I think, be fairly said, that it accomplished more than any of his poetical predecessors had achieved before him. It made the nearest approach to that sweet majestic simplicity which forms one of the most attractive features in the great prince and father of Poets.
Cowper in reading Pope's Homer to Lady Austen and Mrs. Unwin, had frequently expressed a wish, and an expectation of seeing the simplicity of the ancient Bard more faithfully preserved in a new English version.—Lady Austen, with a kind severity, reproved him for expecting from others what he, of all men living, was best qualified to accomplish himself; and her solicitations on the subject, excited him to the arduous undertaking ; though it seems not to have been actually begun till after her departure from Olney.
If he was not at first completely successful in this long and mighty work, the continual and voluntary application with which he pursued it, was to himself a blessing of the utmost importance.
In those admirable admonitions to men of a poetical temperament, with which Dr. Currie has closed his instructive and pleasing “ Life of Burns,” that accomplished Physician has justly pointed to a regular and constant occupation, as the true remedy for an inordinate sensibility, which may prove so perilous an enemy to the peace and happiness of a Poet. His remark appears to be particularly verified in the striking, and I may say, medicinal influence which a daily attachment of his thoughts to Homer produced, for a long time, on the tender spirits of my friend ; an influence sufficiently proved by his frequent declarations, that he should be sorry to find himself at the end of his labour.-The work was certainly beneficial to his health; it contributed a little to his fortune ; and ultimately, I am persuded, it will redound to his fame in a much higher degree than it has hitherto done. Time will probably prove, that if it is not a perfeâ representation of Homer, it is at least such a copy of the matchless original, as no modern writer can surpass in the two essential articles of fidelity and freedom.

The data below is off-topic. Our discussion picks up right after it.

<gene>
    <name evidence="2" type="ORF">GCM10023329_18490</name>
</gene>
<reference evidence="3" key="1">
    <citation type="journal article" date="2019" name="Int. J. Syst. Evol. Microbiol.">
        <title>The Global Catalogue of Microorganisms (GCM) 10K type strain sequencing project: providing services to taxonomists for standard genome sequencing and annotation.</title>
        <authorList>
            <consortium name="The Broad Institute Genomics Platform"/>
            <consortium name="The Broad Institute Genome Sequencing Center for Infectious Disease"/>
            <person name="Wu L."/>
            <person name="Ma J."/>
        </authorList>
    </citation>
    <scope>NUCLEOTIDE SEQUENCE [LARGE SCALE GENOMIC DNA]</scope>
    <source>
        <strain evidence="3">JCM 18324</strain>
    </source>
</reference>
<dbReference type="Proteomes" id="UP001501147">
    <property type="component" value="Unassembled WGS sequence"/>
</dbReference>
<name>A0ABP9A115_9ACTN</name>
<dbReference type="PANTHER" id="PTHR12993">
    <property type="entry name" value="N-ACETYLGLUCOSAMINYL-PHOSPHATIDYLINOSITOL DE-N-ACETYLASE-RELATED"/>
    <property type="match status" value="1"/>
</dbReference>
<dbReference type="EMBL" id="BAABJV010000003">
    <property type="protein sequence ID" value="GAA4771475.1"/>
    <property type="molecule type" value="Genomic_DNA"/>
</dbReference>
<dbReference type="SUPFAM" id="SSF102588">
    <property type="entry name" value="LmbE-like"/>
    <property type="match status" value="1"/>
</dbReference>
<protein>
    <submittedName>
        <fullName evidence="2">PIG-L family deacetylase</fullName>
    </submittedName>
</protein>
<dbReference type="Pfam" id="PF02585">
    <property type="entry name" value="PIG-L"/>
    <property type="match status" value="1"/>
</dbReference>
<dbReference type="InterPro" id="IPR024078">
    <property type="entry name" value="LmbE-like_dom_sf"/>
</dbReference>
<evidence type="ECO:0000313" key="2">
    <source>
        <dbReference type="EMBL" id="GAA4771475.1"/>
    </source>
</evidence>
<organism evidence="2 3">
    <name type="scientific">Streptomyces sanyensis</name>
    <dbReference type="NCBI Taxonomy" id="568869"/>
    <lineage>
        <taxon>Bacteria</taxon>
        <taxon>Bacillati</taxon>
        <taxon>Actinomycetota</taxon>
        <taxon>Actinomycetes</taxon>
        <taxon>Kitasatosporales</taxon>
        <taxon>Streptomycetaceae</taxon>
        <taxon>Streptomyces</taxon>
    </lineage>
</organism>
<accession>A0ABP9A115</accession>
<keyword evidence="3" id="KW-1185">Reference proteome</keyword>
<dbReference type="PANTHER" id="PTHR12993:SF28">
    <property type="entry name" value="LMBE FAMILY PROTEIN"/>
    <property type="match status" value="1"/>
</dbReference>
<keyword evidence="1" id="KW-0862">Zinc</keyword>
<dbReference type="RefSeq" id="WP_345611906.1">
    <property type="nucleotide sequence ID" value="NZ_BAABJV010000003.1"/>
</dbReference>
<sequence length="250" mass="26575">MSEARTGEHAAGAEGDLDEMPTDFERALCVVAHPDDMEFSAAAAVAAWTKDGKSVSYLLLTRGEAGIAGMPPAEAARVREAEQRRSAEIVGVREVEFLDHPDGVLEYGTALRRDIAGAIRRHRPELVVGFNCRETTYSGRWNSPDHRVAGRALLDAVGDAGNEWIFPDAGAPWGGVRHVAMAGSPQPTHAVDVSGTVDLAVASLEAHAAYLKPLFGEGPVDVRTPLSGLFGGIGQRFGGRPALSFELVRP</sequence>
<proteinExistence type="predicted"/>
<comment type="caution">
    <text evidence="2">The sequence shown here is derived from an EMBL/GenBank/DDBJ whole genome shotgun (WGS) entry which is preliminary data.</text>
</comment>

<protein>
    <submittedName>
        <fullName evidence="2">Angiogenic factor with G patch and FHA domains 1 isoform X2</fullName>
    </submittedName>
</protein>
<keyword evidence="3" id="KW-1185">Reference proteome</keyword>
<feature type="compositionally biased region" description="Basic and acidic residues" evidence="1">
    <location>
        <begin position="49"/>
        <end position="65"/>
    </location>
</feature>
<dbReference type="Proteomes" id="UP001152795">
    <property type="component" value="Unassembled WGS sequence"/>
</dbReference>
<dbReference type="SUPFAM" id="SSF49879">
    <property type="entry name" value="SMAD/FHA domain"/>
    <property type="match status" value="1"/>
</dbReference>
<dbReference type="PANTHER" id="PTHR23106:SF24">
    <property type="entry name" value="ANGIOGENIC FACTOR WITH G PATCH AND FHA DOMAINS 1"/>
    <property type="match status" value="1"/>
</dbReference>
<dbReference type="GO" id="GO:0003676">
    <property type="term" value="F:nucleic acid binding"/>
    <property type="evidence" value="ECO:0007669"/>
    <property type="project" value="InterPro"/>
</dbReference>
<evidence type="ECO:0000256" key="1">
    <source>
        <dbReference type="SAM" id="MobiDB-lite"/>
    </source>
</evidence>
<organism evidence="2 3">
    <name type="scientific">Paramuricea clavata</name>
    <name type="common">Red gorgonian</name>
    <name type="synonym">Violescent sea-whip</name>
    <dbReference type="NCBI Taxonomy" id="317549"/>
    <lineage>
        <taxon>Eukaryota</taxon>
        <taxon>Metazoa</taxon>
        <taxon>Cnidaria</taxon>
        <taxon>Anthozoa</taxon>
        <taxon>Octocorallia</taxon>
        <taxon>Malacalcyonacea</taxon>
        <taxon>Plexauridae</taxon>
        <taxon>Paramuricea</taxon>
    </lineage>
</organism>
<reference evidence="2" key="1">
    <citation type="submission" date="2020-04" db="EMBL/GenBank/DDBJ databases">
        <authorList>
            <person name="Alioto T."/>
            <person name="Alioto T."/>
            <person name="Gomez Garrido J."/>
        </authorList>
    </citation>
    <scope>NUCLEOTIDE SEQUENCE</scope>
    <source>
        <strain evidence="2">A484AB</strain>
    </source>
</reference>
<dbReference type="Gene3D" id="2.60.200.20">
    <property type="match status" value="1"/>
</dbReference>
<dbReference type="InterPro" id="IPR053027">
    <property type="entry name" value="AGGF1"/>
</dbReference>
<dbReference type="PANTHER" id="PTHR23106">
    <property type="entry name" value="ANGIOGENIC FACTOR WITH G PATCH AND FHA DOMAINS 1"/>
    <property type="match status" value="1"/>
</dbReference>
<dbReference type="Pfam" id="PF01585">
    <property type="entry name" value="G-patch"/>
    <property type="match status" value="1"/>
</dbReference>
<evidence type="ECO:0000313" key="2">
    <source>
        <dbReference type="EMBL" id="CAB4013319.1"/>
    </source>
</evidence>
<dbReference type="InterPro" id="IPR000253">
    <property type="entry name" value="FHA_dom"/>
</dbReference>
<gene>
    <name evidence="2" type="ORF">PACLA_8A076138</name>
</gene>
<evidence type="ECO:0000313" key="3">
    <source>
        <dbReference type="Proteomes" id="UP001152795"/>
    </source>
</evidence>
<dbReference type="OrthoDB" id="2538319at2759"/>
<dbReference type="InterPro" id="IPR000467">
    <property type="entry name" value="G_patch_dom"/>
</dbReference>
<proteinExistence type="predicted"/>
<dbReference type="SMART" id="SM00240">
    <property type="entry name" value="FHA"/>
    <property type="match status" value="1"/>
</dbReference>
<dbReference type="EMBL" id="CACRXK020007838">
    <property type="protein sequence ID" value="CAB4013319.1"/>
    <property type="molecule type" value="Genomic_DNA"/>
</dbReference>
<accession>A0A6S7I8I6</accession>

I must not omit to observe one more advantage which Cowper derived from this extensive labour, for it is an advantage which reflects great honour on his sensibility as a man. I mean a constant flow of affectionate pleasure, that he felt in the many kind offices which he received, from several friends, in the course of this laborious occupation.
I cannot more clearly illustrate his feelings on this subject, than by introducing a passage from one of his Letters to his most asidu
ous and affectionate amanuensis, his young kinsman of Norfolk !
Weston, June 1, 1791.
MY DEAREST JOHNNY,
Now you may rest—Now I can give you joy of the period, of which I gave you hope in my last; the period of all your labours in my service.—But this I can foretel you also, that if you persevere in serving your friends at this rate, your life is likely to be a life of labour :—Yet
your rest will be the sweeter hereafter. In the mean time I wish
you, if at any time you should find occasion for him, just such a friend as you have proved to me.